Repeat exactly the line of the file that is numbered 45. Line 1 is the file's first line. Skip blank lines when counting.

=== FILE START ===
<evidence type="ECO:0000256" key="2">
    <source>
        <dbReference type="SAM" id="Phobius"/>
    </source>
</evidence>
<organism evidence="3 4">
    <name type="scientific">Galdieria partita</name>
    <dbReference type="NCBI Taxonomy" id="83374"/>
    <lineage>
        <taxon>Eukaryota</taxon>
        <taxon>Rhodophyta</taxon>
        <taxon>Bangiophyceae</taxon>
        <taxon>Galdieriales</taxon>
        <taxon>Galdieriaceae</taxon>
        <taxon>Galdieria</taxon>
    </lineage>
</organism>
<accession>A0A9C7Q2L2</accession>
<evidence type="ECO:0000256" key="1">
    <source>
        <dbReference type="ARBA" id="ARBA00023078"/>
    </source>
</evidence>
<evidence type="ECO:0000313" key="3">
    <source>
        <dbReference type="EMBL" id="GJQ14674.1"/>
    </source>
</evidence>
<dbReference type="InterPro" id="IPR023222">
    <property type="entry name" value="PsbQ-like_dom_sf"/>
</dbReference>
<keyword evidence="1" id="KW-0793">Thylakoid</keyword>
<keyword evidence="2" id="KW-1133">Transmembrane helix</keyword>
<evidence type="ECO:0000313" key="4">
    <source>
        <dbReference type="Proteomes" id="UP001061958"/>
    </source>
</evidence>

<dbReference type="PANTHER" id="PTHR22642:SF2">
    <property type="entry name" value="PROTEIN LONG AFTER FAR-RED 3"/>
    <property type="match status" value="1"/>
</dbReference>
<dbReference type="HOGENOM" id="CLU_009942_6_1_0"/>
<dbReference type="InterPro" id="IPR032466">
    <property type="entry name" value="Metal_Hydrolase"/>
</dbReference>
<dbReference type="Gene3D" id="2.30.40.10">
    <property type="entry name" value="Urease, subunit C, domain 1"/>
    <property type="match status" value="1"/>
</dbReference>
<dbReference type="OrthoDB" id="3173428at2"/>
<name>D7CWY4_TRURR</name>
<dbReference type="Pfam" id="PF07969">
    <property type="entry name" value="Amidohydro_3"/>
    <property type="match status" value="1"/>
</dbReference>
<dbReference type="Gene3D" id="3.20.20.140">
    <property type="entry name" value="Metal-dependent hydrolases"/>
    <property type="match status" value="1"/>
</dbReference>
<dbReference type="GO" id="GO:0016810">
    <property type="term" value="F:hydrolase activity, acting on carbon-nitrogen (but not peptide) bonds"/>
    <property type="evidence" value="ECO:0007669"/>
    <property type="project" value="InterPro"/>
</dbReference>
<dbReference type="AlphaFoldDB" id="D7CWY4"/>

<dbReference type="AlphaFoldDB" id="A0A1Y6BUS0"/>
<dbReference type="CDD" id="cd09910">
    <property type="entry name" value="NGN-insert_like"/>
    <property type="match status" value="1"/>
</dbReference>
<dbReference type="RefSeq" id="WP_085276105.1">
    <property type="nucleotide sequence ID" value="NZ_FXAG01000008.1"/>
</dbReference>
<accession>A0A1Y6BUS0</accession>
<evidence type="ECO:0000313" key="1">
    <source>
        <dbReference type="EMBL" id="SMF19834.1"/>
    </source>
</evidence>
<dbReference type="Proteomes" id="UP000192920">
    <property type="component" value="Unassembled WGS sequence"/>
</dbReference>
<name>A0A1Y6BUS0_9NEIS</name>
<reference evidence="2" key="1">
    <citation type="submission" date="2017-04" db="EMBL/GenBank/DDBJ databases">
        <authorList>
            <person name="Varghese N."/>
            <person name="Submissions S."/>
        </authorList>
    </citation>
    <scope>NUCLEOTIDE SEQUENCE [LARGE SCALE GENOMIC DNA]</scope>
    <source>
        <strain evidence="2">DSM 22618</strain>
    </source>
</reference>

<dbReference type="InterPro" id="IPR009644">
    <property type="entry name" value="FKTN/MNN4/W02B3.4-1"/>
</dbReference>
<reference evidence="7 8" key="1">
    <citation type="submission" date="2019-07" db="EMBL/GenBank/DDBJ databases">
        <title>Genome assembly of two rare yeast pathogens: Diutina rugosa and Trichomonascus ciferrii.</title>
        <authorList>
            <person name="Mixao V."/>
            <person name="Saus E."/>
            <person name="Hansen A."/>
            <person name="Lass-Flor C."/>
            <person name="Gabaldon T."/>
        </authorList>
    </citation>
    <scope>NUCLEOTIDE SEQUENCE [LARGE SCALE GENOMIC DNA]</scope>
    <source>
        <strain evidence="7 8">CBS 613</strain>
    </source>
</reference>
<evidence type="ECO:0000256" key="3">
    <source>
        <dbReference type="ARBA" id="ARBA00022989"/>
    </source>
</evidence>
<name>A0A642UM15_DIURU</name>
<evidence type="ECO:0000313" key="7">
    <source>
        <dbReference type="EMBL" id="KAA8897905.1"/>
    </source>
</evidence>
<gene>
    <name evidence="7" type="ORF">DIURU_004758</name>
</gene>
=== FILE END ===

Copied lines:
    <property type="entry name" value="Metal_Hydrolase"/>